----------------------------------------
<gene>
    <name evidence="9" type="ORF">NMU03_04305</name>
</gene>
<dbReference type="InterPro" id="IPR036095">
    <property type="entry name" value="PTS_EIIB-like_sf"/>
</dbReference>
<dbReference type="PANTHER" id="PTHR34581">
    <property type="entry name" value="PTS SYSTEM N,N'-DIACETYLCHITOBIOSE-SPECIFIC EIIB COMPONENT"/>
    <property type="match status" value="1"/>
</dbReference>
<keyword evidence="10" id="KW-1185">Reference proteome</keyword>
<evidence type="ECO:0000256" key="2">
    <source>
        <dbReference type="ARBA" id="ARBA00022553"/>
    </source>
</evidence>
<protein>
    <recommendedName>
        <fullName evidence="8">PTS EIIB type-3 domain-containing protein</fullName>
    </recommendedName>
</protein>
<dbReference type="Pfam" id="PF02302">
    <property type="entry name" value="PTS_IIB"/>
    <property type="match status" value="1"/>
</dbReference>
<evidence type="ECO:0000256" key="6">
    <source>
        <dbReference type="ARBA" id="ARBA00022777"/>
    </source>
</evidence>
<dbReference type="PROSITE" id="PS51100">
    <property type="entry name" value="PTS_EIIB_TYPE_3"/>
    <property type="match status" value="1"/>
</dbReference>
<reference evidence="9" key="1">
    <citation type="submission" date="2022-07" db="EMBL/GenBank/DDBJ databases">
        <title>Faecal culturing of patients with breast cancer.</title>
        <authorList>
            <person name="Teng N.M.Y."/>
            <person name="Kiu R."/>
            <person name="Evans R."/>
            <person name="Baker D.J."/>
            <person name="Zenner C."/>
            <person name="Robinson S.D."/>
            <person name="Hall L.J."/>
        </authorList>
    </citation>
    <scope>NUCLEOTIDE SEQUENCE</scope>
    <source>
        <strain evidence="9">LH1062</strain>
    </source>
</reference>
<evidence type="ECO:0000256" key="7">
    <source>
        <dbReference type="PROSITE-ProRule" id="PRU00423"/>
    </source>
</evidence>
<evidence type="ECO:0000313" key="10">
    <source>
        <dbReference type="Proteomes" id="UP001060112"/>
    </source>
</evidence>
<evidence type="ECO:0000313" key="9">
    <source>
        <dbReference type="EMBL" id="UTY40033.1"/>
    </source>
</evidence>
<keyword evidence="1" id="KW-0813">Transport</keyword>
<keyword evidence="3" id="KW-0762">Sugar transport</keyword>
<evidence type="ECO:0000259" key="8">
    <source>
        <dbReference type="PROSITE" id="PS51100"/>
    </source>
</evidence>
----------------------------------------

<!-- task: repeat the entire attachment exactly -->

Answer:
<gene>
    <name evidence="9" type="ORF">NMU03_04305</name>
</gene>
<dbReference type="InterPro" id="IPR036095">
    <property type="entry name" value="PTS_EIIB-like_sf"/>
</dbReference>
<dbReference type="PANTHER" id="PTHR34581">
    <property type="entry name" value="PTS SYSTEM N,N'-DIACETYLCHITOBIOSE-SPECIFIC EIIB COMPONENT"/>
    <property type="match status" value="1"/>
</dbReference>
<keyword evidence="10" id="KW-1185">Reference proteome</keyword>
<evidence type="ECO:0000256" key="2">
    <source>
        <dbReference type="ARBA" id="ARBA00022553"/>
    </source>
</evidence>
<protein>
    <recommendedName>
        <fullName evidence="8">PTS EIIB type-3 domain-containing protein</fullName>
    </recommendedName>
</protein>
<dbReference type="Pfam" id="PF02302">
    <property type="entry name" value="PTS_IIB"/>
    <property type="match status" value="1"/>
</dbReference>
<evidence type="ECO:0000256" key="6">
    <source>
        <dbReference type="ARBA" id="ARBA00022777"/>
    </source>
</evidence>
<dbReference type="PROSITE" id="PS51100">
    <property type="entry name" value="PTS_EIIB_TYPE_3"/>
    <property type="match status" value="1"/>
</dbReference>
<reference evidence="9" key="1">
    <citation type="submission" date="2022-07" db="EMBL/GenBank/DDBJ databases">
        <title>Faecal culturing of patients with breast cancer.</title>
        <authorList>
            <person name="Teng N.M.Y."/>
            <person name="Kiu R."/>
            <person name="Evans R."/>
            <person name="Baker D.J."/>
            <person name="Zenner C."/>
            <person name="Robinson S.D."/>
            <person name="Hall L.J."/>
        </authorList>
    </citation>
    <scope>NUCLEOTIDE SEQUENCE</scope>
    <source>
        <strain evidence="9">LH1062</strain>
    </source>
</reference>
<evidence type="ECO:0000256" key="7">
    <source>
        <dbReference type="PROSITE-ProRule" id="PRU00423"/>
    </source>
</evidence>
<evidence type="ECO:0000313" key="10">
    <source>
        <dbReference type="Proteomes" id="UP001060112"/>
    </source>
</evidence>
<evidence type="ECO:0000313" key="9">
    <source>
        <dbReference type="EMBL" id="UTY40033.1"/>
    </source>
</evidence>
<keyword evidence="1" id="KW-0813">Transport</keyword>
<keyword evidence="3" id="KW-0762">Sugar transport</keyword>
<evidence type="ECO:0000259" key="8">
    <source>
        <dbReference type="PROSITE" id="PS51100"/>
    </source>
</evidence>